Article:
Oil received more blows, driving prices lower. Rising COVID-19 cases in Asia is among the concerns affecting oil prices. Additionally, the possibility of rising inflation that could limit economic growth put oil prices in distress.
According to Reuters‘ report, Brent crude futures dropped 3.1% to $66.55 a barrel at 1355 GMT. This accounts a $2.16 loss. On Tuesday, it closed 1.1% lower after a brief rise above $70 earlier in the session.
On the other hand, US West Texas Intermediate (WTI) crude futures fell by 3.4% to 63.23, noting a $2.26 loss after a 1.2% decline on Tuesday.
Oil prices fluctuate, when will they stop dropping any lower?
Brent reached $70 for a moment before it fell back on Tuesday. The rise was, Reuters notes, due to the optimism over the reopening of the US and European economies. Both are known to be among the world’s biggest oil consumers. However, fears over slowing fuel demand in Asia as COVID-19 cases surged in several countries soon couldn’t maintain the price incline.
Quoted from Reuters, a market analyst for OANDA, Sophie Griffiths said, “While optimism surrounding the economic re-opening in the West helped drive Brent to $70, the move has proved unsustainable and somewhat irrational given the Covid picture in Asia”.
“The global picture for demand is probably the most divided it has been since the start of the pandemic,” Griffiths continued.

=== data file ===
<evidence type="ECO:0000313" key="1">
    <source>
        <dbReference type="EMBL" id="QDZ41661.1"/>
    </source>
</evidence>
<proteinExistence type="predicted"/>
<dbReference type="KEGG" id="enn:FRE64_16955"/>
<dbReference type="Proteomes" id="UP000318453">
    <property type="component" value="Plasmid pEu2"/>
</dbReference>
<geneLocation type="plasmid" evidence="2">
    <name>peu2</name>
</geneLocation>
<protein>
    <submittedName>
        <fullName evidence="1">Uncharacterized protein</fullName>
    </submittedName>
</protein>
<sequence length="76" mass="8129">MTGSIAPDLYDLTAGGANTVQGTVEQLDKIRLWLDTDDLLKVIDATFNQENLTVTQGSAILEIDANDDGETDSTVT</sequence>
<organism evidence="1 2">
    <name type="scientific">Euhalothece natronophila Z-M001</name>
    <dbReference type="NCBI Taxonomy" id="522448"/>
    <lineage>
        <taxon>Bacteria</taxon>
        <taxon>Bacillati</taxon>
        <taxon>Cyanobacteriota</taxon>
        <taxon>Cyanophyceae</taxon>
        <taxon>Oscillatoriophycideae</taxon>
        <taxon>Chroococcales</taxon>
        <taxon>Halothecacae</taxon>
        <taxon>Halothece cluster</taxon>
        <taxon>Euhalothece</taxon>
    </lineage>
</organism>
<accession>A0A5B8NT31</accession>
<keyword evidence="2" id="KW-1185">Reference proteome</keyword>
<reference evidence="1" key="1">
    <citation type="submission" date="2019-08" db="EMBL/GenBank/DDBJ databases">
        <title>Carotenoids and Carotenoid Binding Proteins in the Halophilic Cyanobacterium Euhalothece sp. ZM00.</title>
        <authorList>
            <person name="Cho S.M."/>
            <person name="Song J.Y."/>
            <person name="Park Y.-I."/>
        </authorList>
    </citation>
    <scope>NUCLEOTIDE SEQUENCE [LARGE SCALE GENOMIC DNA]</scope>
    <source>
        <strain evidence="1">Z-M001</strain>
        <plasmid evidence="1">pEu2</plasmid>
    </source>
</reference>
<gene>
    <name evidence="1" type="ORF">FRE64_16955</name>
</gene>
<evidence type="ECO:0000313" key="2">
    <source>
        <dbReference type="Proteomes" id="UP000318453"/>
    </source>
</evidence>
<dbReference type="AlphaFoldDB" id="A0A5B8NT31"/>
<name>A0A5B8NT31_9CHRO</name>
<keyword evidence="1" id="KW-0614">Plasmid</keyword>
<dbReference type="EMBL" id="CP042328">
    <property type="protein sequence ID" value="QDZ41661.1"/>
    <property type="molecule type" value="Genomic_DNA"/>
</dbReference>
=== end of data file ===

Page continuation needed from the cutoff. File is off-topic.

Still, Russian Deputy Prime Minister Alexander Novak assured that oil prices were stable. The market had roughly balanced helped by a demand that goes slightly oversupply.
Investors however remain wary over the possibility of inflation. Thus, some have opted to reduce exposure to riskier assets, including oil.
According to Westpac economist Justin Smirk, speculation over the possibility of inflation weighed on the future economic growth. This further feared to affect commodities demand.
Upon the issue, Smirk stated, “The Fed’s very serious (about holding rates low), but the market’s speculating about earlier movement”.
Previously, The Federal Reserve has indicated to be keeping interest rates on the current low level through 2021. Futures markets, though, showed that investors believe might start rising by September 2022.
Investors are also keeping a watch for the latest US crude and products stocks data from the U.S. Energy Information Administration due on Wednesday.